Erasmus+ exchange experience

Ever since the announcement of the start of the Erasmus+ exchange program for the University of Aruba, students, faculty and staff, I was ready to jump onboard as it is an opportunity for professional growth, as well as a chance for benchmarking and comparing common academic practices.

While I looked into potential places for exchange, I decided to become an advocate for the program, emphasizing the benefits of international experience by talking to students from my faculty about the prospects of academic and personal growth they would profit from through exchange programs such as the Erasmus+.

The advocacy comes from my own experience studying and living abroad in different cities for almost eight years, which I can attest was a major role in shaping the person I have become. Moreover, spending time abroad broadens one’s horizon, and becomes a major element when considering networking with like-minded individuals.

April 28th, 2016 I boarded a plane with an agenda full of expectations, with plans to maximize my time by networking with Erasmus partners, meeting with a potential partner, and the exchange itself at Artevelde Hogeschool. Prior to my main destination which was Ghent, Belgium, I spent a day and a half in Hamburg, Germany, where I visited one of the UA partners EBS Hochschule. During the visit I learned more about their current programs, and future plans to expand programs so to open doors to more international exchange.

Who would have thought Aruba would be a major place of interest! The first week at Artevelde Hogeschool, was ‘International Days’, with lecturers from all over Europe, including Canada, the U.S., Brazil and Aruba in attendance. This was my first international lecturing experience. It was a very interesting first hand experience to meet and share with other lecturers, and notice that we do have some common ground, and similar stressful situations, but it was yet encouraging to receive and give feedback. Many lecturers inquired about the University of Aruba and the programs offered, and were very interested in exchange possibilities.

During the International Days, I presented two topics: ‘Changing marketing trends and its effect on culture and cultural shifts’ and ‘Consumers having the upper hand – understanding and building a stronger relation with the main stakeholders.’ Of course, it was different, as you are in a new setting with students you only meet once, so how do you keep them motivated and interested in your presentation? Like at the UA, the participation varied. During some sessions students were rather quiet and passive, while in other sessions participation was at a more desirable level. All international lecturers I spoke to had similar experiences with the students, yet we all remained positive about it.

The second week was spent in various second and third year classes, job shadowing, and giving a small assignment and giving feedback to third year students for their final project. With all the lecturers I discussed common practices and didactic concepts. For one course, ‘Marketing Management’, taught to two classes, I presented Aruban products from the company Tropical Bottling Company (TBC), or simply known by locals as Balashi. For their assignment they had to analyze four products, and discuss various marketing strategies (advertising and promotions) to introduce these to the Belgian market. The feedback was varied and was quite interesting, the concept and ideas of course varied from a projected outcome from UA-FEF students, as this was an international setting with students who were exposed to unfamiliar international products. Nonetheless, the ideas were great, and taken seriously.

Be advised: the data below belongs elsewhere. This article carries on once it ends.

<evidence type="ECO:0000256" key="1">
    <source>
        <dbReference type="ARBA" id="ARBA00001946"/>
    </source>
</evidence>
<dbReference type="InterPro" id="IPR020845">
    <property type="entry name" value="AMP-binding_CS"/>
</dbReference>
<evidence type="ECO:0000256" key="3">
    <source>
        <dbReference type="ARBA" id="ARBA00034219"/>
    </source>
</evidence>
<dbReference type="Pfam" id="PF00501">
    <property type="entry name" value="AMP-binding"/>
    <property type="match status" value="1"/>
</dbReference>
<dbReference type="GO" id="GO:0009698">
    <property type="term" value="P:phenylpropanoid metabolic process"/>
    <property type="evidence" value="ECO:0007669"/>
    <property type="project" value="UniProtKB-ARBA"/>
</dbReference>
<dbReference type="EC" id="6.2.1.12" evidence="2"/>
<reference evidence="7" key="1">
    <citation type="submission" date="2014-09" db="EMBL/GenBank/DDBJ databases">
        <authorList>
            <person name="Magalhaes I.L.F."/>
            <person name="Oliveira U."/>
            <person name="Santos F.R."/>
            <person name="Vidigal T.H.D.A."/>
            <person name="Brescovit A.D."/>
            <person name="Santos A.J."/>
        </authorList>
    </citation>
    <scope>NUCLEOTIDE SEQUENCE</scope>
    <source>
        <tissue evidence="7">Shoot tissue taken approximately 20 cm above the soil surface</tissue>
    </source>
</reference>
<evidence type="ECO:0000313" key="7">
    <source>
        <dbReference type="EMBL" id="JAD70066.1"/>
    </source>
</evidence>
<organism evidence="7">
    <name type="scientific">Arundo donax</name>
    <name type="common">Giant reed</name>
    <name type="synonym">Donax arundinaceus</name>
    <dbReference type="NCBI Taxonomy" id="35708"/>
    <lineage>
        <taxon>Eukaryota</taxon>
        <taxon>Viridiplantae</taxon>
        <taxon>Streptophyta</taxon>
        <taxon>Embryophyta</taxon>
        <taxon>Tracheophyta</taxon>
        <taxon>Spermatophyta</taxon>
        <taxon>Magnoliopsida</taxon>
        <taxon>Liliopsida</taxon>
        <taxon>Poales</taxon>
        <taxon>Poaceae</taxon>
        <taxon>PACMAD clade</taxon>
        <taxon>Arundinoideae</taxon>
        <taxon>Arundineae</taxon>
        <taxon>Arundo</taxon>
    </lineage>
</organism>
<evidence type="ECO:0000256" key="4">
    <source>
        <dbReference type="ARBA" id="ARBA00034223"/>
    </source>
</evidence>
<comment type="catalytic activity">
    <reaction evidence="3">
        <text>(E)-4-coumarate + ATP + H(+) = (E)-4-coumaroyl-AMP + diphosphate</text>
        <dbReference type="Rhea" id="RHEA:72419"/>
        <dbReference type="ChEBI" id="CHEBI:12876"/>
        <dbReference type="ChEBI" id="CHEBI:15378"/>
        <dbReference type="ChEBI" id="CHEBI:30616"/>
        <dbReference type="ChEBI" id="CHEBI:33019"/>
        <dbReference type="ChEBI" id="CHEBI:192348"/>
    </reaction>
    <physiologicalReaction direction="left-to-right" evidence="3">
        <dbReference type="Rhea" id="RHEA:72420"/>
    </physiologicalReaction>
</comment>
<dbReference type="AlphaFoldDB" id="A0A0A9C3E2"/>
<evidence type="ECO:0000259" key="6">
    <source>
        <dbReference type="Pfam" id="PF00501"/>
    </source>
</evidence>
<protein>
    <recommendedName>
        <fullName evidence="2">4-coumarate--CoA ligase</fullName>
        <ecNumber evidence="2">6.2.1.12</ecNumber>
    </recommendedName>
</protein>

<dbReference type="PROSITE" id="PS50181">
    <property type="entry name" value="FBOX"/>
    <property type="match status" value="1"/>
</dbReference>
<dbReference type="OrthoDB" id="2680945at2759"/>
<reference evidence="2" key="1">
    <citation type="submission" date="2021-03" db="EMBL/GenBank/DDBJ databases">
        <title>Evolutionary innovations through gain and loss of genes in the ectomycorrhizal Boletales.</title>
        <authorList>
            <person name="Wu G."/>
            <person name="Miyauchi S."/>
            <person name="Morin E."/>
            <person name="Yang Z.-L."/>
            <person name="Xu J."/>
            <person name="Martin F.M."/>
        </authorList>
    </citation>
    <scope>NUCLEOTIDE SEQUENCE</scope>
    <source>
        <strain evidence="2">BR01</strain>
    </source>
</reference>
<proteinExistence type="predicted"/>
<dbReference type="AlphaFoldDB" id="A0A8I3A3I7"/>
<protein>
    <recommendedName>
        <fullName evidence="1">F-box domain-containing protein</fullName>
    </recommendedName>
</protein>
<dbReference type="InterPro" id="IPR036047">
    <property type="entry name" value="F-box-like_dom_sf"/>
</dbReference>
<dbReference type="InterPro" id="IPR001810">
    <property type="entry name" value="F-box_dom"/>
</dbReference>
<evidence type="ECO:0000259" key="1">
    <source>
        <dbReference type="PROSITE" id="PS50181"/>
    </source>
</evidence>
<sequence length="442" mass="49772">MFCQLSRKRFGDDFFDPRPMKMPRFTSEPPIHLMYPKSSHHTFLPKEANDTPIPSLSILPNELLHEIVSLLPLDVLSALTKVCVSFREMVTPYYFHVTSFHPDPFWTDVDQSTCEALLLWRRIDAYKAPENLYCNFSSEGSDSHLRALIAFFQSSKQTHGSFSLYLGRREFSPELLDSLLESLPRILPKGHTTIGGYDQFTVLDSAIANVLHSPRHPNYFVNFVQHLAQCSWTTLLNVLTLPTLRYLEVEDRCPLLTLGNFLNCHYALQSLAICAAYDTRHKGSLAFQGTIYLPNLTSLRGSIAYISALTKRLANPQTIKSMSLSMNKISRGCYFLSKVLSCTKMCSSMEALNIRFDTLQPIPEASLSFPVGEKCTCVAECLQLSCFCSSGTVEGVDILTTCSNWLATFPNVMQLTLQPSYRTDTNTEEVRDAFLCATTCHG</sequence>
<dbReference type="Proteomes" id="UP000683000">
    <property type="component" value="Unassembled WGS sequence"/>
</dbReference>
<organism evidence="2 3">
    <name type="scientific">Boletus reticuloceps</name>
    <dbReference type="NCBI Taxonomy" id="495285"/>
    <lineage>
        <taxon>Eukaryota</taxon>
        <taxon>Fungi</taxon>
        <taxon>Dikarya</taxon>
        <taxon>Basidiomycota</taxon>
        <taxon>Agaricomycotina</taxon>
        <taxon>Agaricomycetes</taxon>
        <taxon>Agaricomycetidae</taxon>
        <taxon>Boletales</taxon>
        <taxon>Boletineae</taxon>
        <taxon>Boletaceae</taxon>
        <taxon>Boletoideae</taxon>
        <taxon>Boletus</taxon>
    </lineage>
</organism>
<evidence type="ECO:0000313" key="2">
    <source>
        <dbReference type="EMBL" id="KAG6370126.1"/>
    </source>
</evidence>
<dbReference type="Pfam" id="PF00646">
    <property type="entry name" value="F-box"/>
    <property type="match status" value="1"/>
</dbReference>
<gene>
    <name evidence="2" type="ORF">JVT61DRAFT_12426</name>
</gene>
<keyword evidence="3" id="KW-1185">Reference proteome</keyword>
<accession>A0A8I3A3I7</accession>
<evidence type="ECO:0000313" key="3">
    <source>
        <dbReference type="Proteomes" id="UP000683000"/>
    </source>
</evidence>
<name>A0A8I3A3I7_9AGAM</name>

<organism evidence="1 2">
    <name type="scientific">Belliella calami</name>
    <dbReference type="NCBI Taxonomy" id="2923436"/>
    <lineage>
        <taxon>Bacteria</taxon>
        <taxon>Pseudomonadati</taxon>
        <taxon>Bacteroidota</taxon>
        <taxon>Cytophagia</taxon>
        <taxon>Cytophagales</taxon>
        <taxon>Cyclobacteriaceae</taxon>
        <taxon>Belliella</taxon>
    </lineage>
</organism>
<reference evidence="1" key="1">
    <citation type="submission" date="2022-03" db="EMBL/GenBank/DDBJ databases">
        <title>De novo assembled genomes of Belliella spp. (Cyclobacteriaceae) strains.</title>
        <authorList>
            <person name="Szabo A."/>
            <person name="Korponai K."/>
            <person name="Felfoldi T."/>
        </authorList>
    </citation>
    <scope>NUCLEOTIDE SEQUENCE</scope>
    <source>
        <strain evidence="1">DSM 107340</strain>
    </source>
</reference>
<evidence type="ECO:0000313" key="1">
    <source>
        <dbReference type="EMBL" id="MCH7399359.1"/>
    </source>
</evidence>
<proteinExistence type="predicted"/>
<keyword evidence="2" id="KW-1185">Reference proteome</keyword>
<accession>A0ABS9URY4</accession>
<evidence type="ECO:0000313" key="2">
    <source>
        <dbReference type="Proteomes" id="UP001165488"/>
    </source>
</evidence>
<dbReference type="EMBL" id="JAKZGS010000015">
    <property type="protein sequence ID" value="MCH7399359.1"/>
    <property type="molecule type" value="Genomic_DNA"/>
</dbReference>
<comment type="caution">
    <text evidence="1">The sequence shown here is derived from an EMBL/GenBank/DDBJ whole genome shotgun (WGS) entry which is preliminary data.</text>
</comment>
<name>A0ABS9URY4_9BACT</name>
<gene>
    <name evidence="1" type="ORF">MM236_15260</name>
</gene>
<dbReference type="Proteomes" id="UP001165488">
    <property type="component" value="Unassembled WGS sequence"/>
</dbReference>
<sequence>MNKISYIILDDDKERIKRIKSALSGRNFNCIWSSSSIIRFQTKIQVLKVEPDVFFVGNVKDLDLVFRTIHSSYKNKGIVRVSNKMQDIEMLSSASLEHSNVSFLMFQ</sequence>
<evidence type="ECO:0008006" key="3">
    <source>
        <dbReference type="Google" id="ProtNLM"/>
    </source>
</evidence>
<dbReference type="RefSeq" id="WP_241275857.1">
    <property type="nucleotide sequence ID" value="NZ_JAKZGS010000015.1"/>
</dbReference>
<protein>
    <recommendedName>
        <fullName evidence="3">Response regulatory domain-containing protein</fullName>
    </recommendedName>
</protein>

While spending time in classes at Artevelde Hogeschool during the second week in Belgium, there was just enough time for additional visits. I visited Thomas More campus in Geel. Thomas More is already an Erasmus+ partner with the UA, though a visit was good to keep the current ties warm. It was also an opportunity to discuss current and future exchange traffic between Thomas More and UA students. The second academic visit was in Antwerp, at Karel de Grote Hogeschool at their campus: Stadscampus – Groenplaats. This was a successful visit. The representatives from Karel de Grote Hogeschool expressed great interest in partnering with the UA.

During the two weeks, I was also in touch with our FEF students who were on exchange  in Hamburg and Ghent, and I inquired about their experiences. Their positive outlook and growth was obvious. This experience and independency clearly caused a certain development of confidence and maturity. The Erasmus+ exchange, if not profited from, is a lost opportunity for seeing first hand how other academic settings function. In making use of such opportunities for faculty and staff, it not only offers growth, but offers experiences one could take away and use as a comparative view on one’s own setting. In the case of students, you can only profit from this experience, as you will gain academic and personal growth!

Marushka Andrews